How do you go about quantifying “creativity” or “innovation” for projects?
As I go about trying to make my curriculum more “project-based” I’m running into trouble coming up with ways to assess the students’ work. One of the goals of “project-based learning” seems to be to encourage creativity and innovation in how the students go about their learning. I’m finding it hard to quantify “creativity” and “innovation” in a grade. What is an “A” level of creativity versus a “B” level of creativity? The grading of essays and tests from last year were easily marked “correct” or “incorrect”. Grading becomes more subjective when “creativity” is as important as “having correctly conjugated the verbs”. I find it hard to justify my “A” creativity grade versus an “A-” creativity grade to a parent or a student.
Declaring “creativity” as right or wrong does not make sense. Determining one project to be “more creative” than another project also doesn’t seem like the right way to go about determining the grade. Or is it? We are trying to teach these kids to be “globally competitive” and an employer/consumer will ultimately decide whether “Person A” is more creative than “Person B”. This gets tricky though because what one employer/consumer sees as “creative or innovative” may vary greatly from the opinion of a different employer/consumer.
As a teacher, I feel like objectivity relates closely to the legitimacy of my grading policy. However, objectivity in the job market isn’t reality. How do you encourage creative risk taking? How do you quantify the value of the risk that person has taken? How do you quantify the “creative success” of the risk that someone has taken? Students also differ in abilities in strengths. Can you set up an objective standard for the subjective skill of creativity?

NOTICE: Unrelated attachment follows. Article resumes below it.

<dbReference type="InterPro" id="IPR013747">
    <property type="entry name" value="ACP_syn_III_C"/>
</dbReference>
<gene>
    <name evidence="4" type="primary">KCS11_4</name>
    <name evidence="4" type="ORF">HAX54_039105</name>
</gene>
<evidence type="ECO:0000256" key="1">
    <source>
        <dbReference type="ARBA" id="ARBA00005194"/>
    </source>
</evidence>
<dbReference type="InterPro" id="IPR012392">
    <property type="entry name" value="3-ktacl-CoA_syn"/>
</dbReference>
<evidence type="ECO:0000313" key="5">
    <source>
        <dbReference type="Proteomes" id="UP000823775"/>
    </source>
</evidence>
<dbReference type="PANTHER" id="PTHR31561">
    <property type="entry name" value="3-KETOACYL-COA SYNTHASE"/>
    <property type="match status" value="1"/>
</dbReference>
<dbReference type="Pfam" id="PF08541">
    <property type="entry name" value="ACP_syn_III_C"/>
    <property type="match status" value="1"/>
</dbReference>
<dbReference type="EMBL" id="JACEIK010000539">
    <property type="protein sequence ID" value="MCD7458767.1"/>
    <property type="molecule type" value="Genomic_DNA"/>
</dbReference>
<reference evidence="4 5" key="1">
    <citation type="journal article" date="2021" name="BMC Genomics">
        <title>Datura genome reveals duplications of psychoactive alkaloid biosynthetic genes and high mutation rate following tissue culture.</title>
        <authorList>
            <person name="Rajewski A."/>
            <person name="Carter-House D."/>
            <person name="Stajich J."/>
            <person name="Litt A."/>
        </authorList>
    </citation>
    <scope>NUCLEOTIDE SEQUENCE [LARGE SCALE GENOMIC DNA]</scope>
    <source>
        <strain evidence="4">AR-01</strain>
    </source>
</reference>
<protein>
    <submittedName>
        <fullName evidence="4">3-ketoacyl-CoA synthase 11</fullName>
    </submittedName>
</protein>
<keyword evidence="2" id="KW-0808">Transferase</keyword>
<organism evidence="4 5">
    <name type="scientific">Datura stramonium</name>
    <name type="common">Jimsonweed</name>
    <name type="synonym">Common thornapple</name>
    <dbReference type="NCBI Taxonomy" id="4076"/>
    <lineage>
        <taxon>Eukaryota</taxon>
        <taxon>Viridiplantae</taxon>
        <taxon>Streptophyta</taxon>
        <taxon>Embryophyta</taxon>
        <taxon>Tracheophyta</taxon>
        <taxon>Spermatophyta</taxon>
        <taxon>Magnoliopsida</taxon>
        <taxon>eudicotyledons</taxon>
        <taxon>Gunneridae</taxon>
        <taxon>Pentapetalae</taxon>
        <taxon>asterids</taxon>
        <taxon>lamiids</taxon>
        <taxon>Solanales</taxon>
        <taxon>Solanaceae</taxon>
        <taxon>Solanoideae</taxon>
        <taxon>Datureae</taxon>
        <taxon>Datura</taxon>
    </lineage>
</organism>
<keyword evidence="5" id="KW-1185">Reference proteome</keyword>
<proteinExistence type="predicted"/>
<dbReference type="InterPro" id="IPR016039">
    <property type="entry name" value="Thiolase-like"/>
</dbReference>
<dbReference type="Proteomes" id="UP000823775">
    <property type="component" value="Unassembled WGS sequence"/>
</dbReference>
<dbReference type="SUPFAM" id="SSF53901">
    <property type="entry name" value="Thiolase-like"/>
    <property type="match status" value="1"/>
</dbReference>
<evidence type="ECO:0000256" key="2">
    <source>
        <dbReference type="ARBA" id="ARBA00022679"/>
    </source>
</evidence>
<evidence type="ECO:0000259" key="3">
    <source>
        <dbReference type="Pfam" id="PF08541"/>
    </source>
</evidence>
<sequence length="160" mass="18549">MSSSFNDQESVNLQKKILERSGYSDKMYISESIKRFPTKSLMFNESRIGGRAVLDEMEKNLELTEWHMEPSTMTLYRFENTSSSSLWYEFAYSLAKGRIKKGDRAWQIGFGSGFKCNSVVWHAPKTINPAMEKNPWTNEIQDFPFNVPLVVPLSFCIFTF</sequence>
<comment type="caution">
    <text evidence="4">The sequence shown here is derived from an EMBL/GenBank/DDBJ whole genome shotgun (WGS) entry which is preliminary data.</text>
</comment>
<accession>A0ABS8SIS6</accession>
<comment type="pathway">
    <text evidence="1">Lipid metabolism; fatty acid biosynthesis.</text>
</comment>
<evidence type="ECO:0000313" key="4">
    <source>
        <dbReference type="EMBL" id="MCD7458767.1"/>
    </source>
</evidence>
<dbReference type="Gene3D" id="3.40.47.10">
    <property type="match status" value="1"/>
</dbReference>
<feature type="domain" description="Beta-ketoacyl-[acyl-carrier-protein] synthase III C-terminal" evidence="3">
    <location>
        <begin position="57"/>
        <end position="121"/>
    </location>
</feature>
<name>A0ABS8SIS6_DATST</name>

I assume we want students of all abilities to strive towards creative solutions to their problems. To develop a desire for creativity, we also seem to need to allow students of all abilities to taste success. One student’s “A” on a creativity grade might differ greatly from another kid’s “A” on a creativity grade. Grades may also differ depending on the teacher’s opinion on what is “creative” and ultimately what an employer/consumer would think is “creative”. How do you resolve these problems?
If I end up deciding that someone has “gotten an A in creativity” it also does not seem to push them to reach to be more creative the next time around. That said, implying that a student can be “more creative” implies that there is a quantitative amount of “creativity” in a project…
If there was one “A” given in the class with the goal of getting the students motivated to be “the most creative”, then you could see a couple students getting this grade for each project assigned and thus marginalizing the rest of the class.
Bonuses, promotions, sales results, etcetera will quantify “creativity” outside of school. How can we quantify these important skills inside the academic world? How can we motivate students to find “creative solutions”? How are you addressing these issues in your classroom? What suggestions can you share with me? Thanks for your help.